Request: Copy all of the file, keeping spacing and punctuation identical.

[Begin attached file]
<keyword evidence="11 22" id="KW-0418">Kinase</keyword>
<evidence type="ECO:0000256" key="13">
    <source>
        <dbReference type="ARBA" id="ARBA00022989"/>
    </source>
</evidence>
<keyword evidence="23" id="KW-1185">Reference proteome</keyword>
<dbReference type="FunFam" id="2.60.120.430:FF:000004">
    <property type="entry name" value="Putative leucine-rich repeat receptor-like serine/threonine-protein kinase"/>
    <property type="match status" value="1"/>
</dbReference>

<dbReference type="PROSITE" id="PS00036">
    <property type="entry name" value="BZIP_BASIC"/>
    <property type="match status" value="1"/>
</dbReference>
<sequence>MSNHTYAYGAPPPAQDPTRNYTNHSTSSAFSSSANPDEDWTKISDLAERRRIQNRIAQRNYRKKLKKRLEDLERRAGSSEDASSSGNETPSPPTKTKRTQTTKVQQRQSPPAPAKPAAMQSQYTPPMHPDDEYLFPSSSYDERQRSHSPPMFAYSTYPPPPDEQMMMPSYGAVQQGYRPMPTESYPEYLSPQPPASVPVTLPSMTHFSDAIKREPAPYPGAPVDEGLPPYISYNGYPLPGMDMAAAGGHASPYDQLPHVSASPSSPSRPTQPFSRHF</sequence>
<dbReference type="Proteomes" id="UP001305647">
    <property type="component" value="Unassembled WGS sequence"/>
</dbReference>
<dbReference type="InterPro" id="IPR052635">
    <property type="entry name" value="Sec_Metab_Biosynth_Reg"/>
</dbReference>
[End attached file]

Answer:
<keyword evidence="11 22" id="KW-0418">Kinase</keyword>
<evidence type="ECO:0000256" key="13">
    <source>
        <dbReference type="ARBA" id="ARBA00022989"/>
    </source>
</evidence>
<keyword evidence="23" id="KW-1185">Reference proteome</keyword>
<dbReference type="FunFam" id="2.60.120.430:FF:000004">
    <property type="entry name" value="Putative leucine-rich repeat receptor-like serine/threonine-protein kinase"/>
    <property type="match status" value="1"/>
</dbReference>

<dbReference type="PROSITE" id="PS00036">
    <property type="entry name" value="BZIP_BASIC"/>
    <property type="match status" value="1"/>
</dbReference>
<sequence>MSNHTYAYGAPPPAQDPTRNYTNHSTSSAFSSSANPDEDWTKISDLAERRRIQNRIAQRNYRKKLKKRLEDLERRAGSSEDASSSGNETPSPPTKTKRTQTTKVQQRQSPPAPAKPAAMQSQYTPPMHPDDEYLFPSSSYDERQRSHSPPMFAYSTYPPPPDEQMMMPSYGAVQQGYRPMPTESYPEYLSPQPPASVPVTLPSMTHFSDAIKREPAPYPGAPVDEGLPPYISYNGYPLPGMDMAAAGGHASPYDQLPHVSASPSSPSRPTQPFSRHF</sequence>
<dbReference type="Proteomes" id="UP001305647">
    <property type="component" value="Unassembled WGS sequence"/>
</dbReference>
<dbReference type="InterPro" id="IPR052635">
    <property type="entry name" value="Sec_Metab_Biosynth_Reg"/>
</dbReference>